The electronic industry uses Printed Circuit Boards for holding up electronic components securely. The board also helps in interconnecting the components such that the circuit can function most optimally. It is possible to obtain printed circuit boards in different types, such as:
Fabricators can make very complex and sophisticated PCBs, depending on their application. For instance, all the above PCBs are also available as:
The cost of a PCB board depends on its physical size, the number of layers making it up, and its manner of construction. A PCB offers several advantages that actually depend on its detail of construction.
The printed circuit board gets its strength or rigidity from the core or substrate. The core is basically an epoxy reinforced glass fiber cloth. The fabricator bonds thin copper sheets on either side of the core, and this makes a copper clad. A single-sided board has only one copper sheet on the core, while the core of a double-sided board has both sides covered by copper.
The construction of a multi-layered board is an extension of the double-sided board. It has several copper clads with a pre-preg or insulation bonding them together. PCB manufacturers can use different materials for making their boards rigid or flexible depending on the application. The type and construction gives the PCB its multiple advantages.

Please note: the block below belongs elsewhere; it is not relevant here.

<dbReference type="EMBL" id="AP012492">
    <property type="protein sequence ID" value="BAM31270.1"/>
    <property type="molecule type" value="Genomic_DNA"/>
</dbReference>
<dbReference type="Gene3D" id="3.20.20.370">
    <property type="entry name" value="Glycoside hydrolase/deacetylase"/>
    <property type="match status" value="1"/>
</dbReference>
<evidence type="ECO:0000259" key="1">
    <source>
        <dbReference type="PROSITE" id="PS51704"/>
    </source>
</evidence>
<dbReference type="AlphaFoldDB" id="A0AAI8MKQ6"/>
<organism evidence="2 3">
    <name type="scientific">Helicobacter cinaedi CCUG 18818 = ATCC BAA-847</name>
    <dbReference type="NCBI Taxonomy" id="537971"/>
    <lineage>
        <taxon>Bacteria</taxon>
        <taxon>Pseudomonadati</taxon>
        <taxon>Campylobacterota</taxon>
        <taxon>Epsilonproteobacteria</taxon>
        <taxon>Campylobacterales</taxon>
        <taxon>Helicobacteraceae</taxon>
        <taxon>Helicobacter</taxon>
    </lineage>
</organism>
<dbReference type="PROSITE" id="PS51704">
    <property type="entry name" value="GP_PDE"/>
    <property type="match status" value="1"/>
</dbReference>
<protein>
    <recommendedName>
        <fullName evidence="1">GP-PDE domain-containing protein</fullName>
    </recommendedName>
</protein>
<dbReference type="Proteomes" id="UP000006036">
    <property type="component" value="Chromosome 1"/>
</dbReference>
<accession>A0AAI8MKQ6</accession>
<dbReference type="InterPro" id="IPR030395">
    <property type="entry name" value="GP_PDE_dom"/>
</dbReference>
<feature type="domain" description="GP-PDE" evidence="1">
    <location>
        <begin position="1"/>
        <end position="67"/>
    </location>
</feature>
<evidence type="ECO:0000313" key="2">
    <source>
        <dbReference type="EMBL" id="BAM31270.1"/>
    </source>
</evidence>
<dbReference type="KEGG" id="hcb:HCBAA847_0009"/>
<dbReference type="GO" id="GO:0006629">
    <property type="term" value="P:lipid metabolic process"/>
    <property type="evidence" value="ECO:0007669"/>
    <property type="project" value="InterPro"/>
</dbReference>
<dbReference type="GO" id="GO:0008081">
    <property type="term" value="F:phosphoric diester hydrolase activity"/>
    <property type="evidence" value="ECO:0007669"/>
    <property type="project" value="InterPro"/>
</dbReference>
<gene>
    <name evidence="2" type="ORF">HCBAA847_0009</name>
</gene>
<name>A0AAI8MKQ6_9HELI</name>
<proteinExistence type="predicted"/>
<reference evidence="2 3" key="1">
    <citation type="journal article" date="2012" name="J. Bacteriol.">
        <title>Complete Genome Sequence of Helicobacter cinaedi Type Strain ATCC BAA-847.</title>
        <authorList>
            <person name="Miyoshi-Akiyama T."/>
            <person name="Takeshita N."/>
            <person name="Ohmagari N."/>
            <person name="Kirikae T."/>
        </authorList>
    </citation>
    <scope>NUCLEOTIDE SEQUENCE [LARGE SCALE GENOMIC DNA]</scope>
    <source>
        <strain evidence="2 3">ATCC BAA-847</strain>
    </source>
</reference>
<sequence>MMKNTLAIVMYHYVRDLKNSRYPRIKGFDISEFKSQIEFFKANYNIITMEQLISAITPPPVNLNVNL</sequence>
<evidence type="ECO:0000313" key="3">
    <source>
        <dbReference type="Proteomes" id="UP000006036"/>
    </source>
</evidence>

For the simplest and cheapest types of printed circuit boards, the industry uses the single-sided PCB boards. As there is only a single layer of copper, these boards can have only NPTH or non-plated through holes, and no vias. However, single-sided PCB boards are very well-suited for all types of components including through hole and surface mount components. Single-sided PCB board advantages include:
Materials going into the construction of single-sided boards are readily available, which reduces their cost. Almost all PCB manufacturers make single-sided boards. The boards are inexpensive, as their fabrication does not require sophisticated tools or processes.
With only a single core and one copper layer, the construction of a single-sided board is one of the simplest. A PCB fabricator must bond a copper sheet to a core and the single-sided board is ready.
With very simple processes necessary for the construction and manufacturing of single-sided boards, very little can go wrong. Therefore, there are very low probabilities of manufacturing issues cropping up. Most PCB manufacturers offer very high quality, low-cost single-sided boards.
During fabrication of a single-sided board, the manufacturer has to undertake only one complicated process—chemical etching, provided the board is for surface mount components only. An additional process such as drilling is necessary if the board is using through-hole components.
As the single-sided board has only a single layer of copper, the designer has very few channels between components for routing traces. Therefore, single-sided boards can accommodate only simple designs that have a low component count.
In the absence of vias and plated-through holes, designers can implement only low density designs on single-layer boards. However, as they are the best suited for low-density designs, single-layer boards remain unparalleled for their cost and performance. In fact, single-layer boards are the first choice for most of the heavy copper designs for high-power circuits.